Follow
Share

I moved in with my parents over two years ago when my Dad said Mom needed more help. My Mom has always been fiercely independent and amazingly determined and creative. At 91 she is experiencing diminishing memory and has numerous physical ailments. Which is understandably very frustrating for her. In four months she has fallen 4 times most recently dislocating and breaking a bone in her elbow. She still wants to keep her 16" high mattress/box spring which requires her to use a foot stool to get into bed; take showers independently:dress standing up and go up and down stairs without assistance. She gets very upset when we try to assist her and become argumentative and combative. This behavior makes Dad's days miserable. She refuses to take these basic precautions even when they come from doctors she loves. She does not want to move from her home which I totally get but if she breaks a hip I won't be able to lift her. We don't think that Mom will change her behavior. Does anyone have any tips on how we can manage our own behavior. We just want to help her stay safe. She sees us as the enemy. Thank you!

This question has been closed for answers. Ask a New Question.
My mother has always been beyond stubborn and independent. No ones tells her what to do! Mom would be like this even if it was to her detriment - she would show you! The perverbal "cutting off your nose to spite your face". There never has been any reasoning with her and once the dementia really kicked in, even the most basic, simple suggestions could turn into all out war. What made things worse was that when she would proceed to do whatever it was I was trying to stop her from doing and things would fall apart - it was always me who had to clean up the mess. It was exhausting and frustrating. Mom would take it even a step further and after the crisis was contained she would re-invent reality and paint herself blameless - the helpless victim. I never was able to figure out a way around her continuing to do this. However, in some ways this has finally resolved itself. After most of the disasters, mom would be worse for the wear and finally bad decisioned herself in a nursing home. Taking mom to a geriatric psychitrist helped some by way of medications but ultimately it has been her mental and physical decline that has taken the fight out of her. Sometimes you just have to step away, letting the chips fall as they may - and then of course YOU get to sweep up the chip dust.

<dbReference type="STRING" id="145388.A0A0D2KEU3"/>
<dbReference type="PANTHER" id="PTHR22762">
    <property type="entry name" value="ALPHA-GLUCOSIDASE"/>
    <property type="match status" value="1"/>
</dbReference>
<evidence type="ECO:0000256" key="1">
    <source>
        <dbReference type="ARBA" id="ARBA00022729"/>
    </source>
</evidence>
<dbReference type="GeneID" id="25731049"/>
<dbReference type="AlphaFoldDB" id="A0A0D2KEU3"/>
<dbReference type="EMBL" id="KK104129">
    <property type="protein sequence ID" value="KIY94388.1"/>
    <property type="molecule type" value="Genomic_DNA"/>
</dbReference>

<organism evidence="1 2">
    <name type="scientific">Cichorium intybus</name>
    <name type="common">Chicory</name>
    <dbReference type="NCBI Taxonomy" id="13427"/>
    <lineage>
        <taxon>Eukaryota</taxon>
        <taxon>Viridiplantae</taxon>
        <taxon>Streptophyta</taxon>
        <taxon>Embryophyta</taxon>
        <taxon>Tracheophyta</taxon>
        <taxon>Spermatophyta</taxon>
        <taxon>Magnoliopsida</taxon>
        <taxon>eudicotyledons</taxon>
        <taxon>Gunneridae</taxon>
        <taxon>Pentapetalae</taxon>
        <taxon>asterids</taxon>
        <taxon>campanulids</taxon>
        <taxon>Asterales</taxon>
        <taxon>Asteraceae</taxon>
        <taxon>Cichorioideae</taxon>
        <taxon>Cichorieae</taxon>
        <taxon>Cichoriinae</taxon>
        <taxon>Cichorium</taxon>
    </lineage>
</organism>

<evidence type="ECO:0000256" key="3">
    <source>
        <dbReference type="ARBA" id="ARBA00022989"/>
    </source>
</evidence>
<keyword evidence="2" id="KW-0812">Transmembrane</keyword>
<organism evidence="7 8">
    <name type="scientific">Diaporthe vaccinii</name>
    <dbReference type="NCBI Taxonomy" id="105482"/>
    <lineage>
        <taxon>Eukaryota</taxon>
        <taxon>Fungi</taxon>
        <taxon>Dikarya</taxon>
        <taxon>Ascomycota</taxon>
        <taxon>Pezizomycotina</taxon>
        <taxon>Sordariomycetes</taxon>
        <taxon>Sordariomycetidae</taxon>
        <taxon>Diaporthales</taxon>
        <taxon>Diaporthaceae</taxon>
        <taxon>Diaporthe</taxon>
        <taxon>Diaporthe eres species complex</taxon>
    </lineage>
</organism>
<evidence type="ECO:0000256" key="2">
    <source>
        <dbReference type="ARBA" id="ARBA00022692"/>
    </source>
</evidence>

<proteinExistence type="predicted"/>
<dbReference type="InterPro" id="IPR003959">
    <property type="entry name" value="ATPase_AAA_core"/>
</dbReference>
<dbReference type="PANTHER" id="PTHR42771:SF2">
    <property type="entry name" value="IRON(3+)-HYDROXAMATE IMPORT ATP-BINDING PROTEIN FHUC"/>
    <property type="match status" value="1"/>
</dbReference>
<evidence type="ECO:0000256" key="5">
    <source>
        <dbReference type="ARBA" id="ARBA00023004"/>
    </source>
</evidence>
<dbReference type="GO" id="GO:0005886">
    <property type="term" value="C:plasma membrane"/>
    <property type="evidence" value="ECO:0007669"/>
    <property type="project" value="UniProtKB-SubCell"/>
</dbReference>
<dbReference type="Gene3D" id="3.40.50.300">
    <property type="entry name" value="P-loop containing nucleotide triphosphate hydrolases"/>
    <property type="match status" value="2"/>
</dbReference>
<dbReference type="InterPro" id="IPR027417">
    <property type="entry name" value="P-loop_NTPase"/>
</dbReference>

Helpful Answer (2)
Report

You might try highlighting her strength and independence, complimenting and reinforcing her determination not to succumb to the reliance of others as she ages. She may need to reinforce that herself; support her and compliment her. It might lessen her need to try so hard.

And just tell her that you're available to help her if she needs help. She resents your help now, so that's not effective; give her some space to ask for help and it may, hopefully, allow her to ask for help without sacrificing what she considers her strength and independence.
Helpful Answer (1)
Report

If she breaks a hip you won't be able to lift her. And it will be out of your hands. You can't really control the consequences of her decisions.

Does she sleep with Dad? If so, what if HE wants the bed lowered? Would she consider it for him?

You are wise to be realizing that you can only change your own behavior. You've done your best to enhance her safety. You don't think she will change her behavior. So give up the unproductive and unsuccessful nagging, pleasing, begging, and scolding. "Mom, you know that Dad and I care about your safety and want to see you living independently as long as you can. We have talked about four things we'd like to see you change. But you are a smart woman and have a history of making sensible choices. So Dad and I are going to let these four subjects go. It doesn't mean we've stopped worrying or caring, but we are leaving the choices in your hands."

Stop being what she perceives as the enemy.

(If it would do any good, sacrificing your good relationship with her MIGHT be worthwhile. But you've already concluded that it won't do any good anyway. Might as well at least salvage a loving relationship.)
Helpful Answer (2)
Report

The only thing that ever worked to change my mom's behavior was when I put my foot down when her behavior was affecting me negatively. At that point, I'd get ticked and tell her we were changing things. Since she needs me to keep her going, she'd acquiesce to my wishes.

My mom wasn't taking her warfarin, despite her assurances to me that she was. I had wanted to get people in to give her meds for months. She was stubborn and refused. Until she wound up with a clot in her foot because she forgott to take her meds for three days. She wound up in the ER and we had follow-up doc's visits. At that point, I said, "That's it, we're getting people in to give you meds." And we have ever since. And it's been great.

So you will probably have to wait for some kind of emergency and just hope it is something that she can survive and bounce back from. That's tough, but that's the way it is with some seniors.
Helpful Answer (1)
Report

This question has been closed for answers. Ask a New Question.